Despite my reservations, I still think it's an important book and I am grateful that the author wanted to create a book to share Alia's courageous story with children. And in a time when many people look to all the qualities that make one group of people "different than" another, I appreciated that this book focuses on something that most of us can relate to--a love of books, a love of one's home and neighbors, and a desire to keep something sacred amidst all the profanity of war.
Well, I am impressed by the true story and by the Librarian of Basra. I’m not as big a fan of this book as are most Goodreads’ members. (I took a look at the ratings.)
One thing about which I’m perplexed is if the saving of the books happened in exactly this way, their survival was a matter of chance. Maybe the restaurant and not the library could have been bombed?
So, I didn’t really like the spare text. I didn’t like that the story (sans beginning quote and author’s note) seems almost generic. Who’s doing the bombing is certainly not addressed. All these things aren’t necessarily flaws but I was expecting to read more detailed history.
I did enjoy the look of the illustrations, loved reading about the saving of so many books, of course, and enjoyed the brief description of some of the books and types of books that were in the library.
I’m not sure who the target readers are. Not very young or very sensitive children, but perhaps older elementary school children, preferably kids who know something about these events or who will have their questions about them answered.
The story is definitely inspiring, and would be good to read in concert with discussions about war, collaboration, bravery, friendship, and the importance of books, and the similarities between the world’s peoples.
But I expected to enjoy this particular book more than I did. 3 ½ stars
Man, I hate writing reviews for books I don't have in front of me, but the book was due at the library and I couldn't renew it. So, here we go!
First off, I need to confess my bias ... I'm the kid of Iraqi immigrants so I might have a warmer, fuzzier case of the warm fuzzies for this.
Anyway, this is the tale of a librarian who, knowing war was coming, was determined to save the books in her library. She had no official help (i.e., from local government), so she went ahead and did what she could to smuggle books out, with help from friends and neighbors. To say more would essentially tell the whole tale, since this is a picture book.
Speaking of picture books, I suppose I can see why this book has been banned (oh, did I forget to mention that? Yes, I did. I went to the library one day and there was a display on banned books, in honor of Banned Books Week, and I went ahead and borrowed it.), as the age group it's intended for and the subject matter don't seem to go together. It's a book for smaller kids, but it's a book about war. I'm never in favor of banning books, but I am a strong believer in parents figuring out what is appropriate or inappropriate reading material for their children, and I can understand parents saying they don't want their kids reading this. On the plus side, the author doesn't pose an opinion on political things. There's one illustration that includes a non-Iraqi soldier, but, again, he's not painted as a positive or negative figure. He just is. Hey, maybe we need more books like this.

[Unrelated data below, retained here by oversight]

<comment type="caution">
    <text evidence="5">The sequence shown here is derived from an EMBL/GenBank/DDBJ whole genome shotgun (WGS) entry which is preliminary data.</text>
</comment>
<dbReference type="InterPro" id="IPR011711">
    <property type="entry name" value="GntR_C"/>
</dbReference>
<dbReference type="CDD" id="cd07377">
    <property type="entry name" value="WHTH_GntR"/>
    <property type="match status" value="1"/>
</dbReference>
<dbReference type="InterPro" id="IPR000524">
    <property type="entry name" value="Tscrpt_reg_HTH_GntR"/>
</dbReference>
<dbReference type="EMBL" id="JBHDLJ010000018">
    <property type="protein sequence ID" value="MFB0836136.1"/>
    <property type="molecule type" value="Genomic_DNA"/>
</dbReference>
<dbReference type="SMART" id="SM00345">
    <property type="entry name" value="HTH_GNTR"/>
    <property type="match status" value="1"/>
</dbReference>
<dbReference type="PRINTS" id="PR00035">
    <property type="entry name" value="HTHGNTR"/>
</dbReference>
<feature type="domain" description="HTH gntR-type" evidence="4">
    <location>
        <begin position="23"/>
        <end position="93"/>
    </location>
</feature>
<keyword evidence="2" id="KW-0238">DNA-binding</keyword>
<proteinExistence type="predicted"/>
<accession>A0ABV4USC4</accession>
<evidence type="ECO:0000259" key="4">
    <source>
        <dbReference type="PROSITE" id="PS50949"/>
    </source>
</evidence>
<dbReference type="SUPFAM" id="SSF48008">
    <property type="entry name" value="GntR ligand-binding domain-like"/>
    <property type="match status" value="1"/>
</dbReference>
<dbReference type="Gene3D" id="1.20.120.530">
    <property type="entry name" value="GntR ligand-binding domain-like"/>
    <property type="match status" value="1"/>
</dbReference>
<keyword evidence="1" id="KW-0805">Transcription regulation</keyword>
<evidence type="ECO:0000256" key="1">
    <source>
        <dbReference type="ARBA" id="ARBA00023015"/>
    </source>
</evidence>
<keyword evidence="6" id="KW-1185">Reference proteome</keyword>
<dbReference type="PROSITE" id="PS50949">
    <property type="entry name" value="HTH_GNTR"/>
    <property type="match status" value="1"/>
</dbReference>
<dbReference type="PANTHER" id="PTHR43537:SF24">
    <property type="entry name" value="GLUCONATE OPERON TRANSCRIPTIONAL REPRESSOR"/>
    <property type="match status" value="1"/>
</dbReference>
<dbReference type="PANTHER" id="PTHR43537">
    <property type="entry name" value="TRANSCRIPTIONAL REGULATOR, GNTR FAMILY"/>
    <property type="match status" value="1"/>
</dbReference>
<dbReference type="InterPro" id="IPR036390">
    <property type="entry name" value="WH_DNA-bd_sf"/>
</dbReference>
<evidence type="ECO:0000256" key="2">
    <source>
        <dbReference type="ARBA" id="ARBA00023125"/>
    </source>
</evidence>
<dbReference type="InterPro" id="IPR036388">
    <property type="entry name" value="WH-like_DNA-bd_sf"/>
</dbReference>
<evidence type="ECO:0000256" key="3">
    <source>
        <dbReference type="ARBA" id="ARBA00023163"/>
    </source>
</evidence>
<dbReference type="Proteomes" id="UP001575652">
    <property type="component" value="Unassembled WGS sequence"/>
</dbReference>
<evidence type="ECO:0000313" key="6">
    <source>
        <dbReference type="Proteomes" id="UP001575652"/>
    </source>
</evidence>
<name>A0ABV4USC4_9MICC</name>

ذات يوم العام الفائت كنت أقرأ مقالا عن الكتب ومن موضوع إلى موضوع عثرت على مقالة تشيد بقصة جانيت ونتر "أمينة مكتبة البصرة - قصة حقيقية من العراق" وقتها ظننت أن هذه القصة عبارة عن رواية تروي فيه جانيت تفاصيل نجاح أمينة المكتبة علياء في الحفاظ على كتب المكتبة العامة التي تعمل بها
اليوم فقط فوجئت بأن القصة عبارة عن قصة قصيرة للأطفال وبها رسوم توضيحية .. لكنني لم أحزن لفقدي متعة التلذذ في تفاصيل امرأة تعيش بين الكتب وكل ما يهمها في الحياة هو الحفاظ على هذه الكتب من الغزو الذي يهدد المنطقة
لماذا فرحت بهذا الكتاب؟
1.جانيت ونتر تستهدف أطفال بلدها بين سني العاشرة والثانية عشرة لتخبرهم أن هناك عالما آخر من أناس بعيدين عن لهم ثقافتهم الخاصة وتشير لكتابهم المقدس " القرآن" في أول صفحة ونبيهم محمد وبأن دينهم يدعوهم للقراءة بكلمة اقرأ
2. جانيت ونتر تدعو دخول أمريكا للعراق الغزو وليس تحريرا
3.جانيت ونتر تشير وبطريقة غير مباشرة أن استهداف القوات للمكتبات والكتب لم يكن عشوائيا
إنه لمن الرائع حقا أن ترى نموذجا كجانيت ونتر يحاول أن يسمي الأسماء بمسمياتها ويحاول أن يغرس الحقيقة في قلوب صغار أمريكا والعالم ويبين لهم كم من أن أناس رائعين ومخلصين يعيشون في هذه العالم غيرنا وهم يهتمون بالثقافة والحرية والأمل والسلام
I was just starting the story and it ended so soon.
This is the real story that happened in Iraq during the times of its invasion during 2003. The chief librarian of Basra's Central Library, Alia Muhammad Baker, with the help of a few trusted friends, did her best to save some 30,000 books before a fire burns the library to the ground.
The Librarian of Basra: A True Story from Iraq by Jeanette Winter, based on a New York Times article of July 27, 2003, tells the story of Alia Muhammad Baker, head librarian of Basra, Iraq who helped save 70% of the library's collections before the library burned during the Iraq War. An author's note gives backgound at the end of the book. This was a March 2012 selection for the library topic for the Picture Book Club at Goodreads.